[A successful future] ...begins with believing in yourself even when odds seem impossible. You also have to commit to being a student for life."

-Lazlo Kovacs, recipient of the American Society of Cinematographers' 2002 Lifetime Achievement Award. His work includes more than 70 narrative and feature films.

 

 

Video Awards

>>Of course, TV production awards can make a résumé "sparkle."

Consider entering some of your best work in some of the many video contests. A search of the Internet should net you many possibilities, including yellow this one, which has almost 200 categories. There are also the annual Telly Awards, the Aurora Awards, and the New York Film & Video Awards, to name a few. For college students the Broadcast Education Association has its own video awards.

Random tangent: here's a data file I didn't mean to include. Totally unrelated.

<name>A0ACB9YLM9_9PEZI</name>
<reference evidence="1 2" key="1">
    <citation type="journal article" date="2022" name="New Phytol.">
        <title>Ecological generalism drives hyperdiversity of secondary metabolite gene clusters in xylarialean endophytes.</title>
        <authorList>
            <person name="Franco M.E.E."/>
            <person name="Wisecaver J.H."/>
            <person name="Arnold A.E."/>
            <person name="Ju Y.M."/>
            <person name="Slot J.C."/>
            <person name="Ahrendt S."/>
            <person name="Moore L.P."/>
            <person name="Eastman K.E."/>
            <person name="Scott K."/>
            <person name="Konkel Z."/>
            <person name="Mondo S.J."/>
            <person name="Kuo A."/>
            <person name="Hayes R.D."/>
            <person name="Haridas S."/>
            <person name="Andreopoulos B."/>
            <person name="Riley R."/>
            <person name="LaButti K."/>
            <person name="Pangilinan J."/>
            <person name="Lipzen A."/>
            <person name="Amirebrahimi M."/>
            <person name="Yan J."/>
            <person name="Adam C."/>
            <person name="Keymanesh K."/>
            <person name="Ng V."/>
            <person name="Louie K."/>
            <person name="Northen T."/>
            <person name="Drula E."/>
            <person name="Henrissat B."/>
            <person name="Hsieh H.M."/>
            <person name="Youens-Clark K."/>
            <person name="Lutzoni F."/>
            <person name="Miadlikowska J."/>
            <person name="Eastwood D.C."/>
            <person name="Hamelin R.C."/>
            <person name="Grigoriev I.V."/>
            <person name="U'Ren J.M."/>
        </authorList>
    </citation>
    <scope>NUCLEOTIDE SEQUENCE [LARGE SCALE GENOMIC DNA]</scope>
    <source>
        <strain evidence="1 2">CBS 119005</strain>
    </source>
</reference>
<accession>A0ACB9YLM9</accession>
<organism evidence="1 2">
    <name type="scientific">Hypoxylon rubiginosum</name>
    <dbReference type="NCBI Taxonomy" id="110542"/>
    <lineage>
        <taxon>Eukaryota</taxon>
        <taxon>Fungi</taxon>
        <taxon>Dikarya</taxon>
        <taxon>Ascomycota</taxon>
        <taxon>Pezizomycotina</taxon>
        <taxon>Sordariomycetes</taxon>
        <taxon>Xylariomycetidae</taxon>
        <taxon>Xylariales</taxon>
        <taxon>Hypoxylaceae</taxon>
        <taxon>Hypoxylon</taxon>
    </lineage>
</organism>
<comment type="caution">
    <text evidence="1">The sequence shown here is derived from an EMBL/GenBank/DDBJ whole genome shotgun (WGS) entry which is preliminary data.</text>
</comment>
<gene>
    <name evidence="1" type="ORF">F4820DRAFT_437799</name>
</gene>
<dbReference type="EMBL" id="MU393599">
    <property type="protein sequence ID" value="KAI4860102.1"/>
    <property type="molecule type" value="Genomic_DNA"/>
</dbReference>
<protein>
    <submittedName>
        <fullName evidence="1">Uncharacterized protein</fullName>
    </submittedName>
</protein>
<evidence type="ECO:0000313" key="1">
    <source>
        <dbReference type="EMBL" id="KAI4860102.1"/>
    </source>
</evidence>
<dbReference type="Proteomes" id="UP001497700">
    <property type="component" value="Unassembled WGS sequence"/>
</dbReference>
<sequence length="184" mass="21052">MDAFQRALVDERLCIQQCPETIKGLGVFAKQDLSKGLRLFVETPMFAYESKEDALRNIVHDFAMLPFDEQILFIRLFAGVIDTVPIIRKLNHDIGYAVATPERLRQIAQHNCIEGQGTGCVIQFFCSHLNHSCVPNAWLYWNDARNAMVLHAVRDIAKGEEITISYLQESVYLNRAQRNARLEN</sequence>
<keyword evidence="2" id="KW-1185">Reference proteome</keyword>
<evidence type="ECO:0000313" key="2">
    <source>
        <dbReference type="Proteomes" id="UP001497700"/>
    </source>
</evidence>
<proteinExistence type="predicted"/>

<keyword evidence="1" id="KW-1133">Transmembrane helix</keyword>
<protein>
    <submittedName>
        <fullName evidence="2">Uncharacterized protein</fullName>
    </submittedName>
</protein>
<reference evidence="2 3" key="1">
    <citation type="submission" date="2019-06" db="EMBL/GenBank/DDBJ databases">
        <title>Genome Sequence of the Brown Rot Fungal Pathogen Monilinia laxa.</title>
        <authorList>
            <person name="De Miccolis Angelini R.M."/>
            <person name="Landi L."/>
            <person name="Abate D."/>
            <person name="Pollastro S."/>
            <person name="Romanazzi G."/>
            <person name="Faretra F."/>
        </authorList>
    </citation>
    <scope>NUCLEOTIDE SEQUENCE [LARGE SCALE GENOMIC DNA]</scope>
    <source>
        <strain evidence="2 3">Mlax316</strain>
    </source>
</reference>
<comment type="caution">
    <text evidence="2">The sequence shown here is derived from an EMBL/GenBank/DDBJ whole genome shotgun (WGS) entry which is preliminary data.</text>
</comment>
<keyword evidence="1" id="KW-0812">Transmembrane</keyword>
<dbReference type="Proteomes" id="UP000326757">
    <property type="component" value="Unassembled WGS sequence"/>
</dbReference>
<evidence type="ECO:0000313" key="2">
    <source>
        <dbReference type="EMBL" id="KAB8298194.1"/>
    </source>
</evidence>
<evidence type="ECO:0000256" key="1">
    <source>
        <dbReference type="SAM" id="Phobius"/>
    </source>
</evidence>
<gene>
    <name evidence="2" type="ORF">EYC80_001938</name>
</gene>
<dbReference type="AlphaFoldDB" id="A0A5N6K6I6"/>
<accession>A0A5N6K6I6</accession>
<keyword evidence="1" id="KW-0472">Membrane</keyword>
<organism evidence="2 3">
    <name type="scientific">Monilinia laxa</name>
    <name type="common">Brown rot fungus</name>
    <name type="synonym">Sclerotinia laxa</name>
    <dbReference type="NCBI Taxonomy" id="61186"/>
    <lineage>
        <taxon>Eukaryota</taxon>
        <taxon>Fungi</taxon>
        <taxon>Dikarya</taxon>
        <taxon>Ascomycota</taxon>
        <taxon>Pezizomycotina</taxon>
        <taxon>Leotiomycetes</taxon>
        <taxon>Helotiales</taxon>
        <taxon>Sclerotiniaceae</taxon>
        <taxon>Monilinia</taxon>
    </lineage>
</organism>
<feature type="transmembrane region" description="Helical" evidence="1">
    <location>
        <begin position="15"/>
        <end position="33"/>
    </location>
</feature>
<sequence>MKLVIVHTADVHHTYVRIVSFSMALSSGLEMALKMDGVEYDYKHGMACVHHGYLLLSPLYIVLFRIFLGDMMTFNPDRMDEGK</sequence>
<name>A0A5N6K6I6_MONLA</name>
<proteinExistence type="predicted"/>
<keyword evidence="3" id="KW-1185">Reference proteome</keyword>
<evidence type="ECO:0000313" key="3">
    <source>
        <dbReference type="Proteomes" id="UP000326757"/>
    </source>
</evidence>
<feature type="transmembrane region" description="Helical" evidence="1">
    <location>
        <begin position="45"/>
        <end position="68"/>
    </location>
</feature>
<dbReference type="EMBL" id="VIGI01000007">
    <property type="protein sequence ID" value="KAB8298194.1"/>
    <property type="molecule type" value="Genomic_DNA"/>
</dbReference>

As a judge in some of these video contests, I can attest to the fact that some contests have few applications in some categories and your chances for netting yourself an award -- even a national award -- can be very good. Just keep your model releases handy in case they ask for them, and be wary of competition that requires a substantial entry fee.

 

Women In Broadcasting

>>It may be difficult for today's young TV viewers to imagine a time when every face in TV news (with the possible exception of "the weather girl") was male.

For decades it was assumed that women could not impart the same authority to TV news that men could -- especially in anchor positions. Thus, ratings conscious program managers kept women out of key on-air news positions.

A number of research studies challenged this view, including one co-authored by this writer. After identical newscasts were delivered by several professional male and female newscasters, written tests were given to audiences to determine such things as recall and credibility.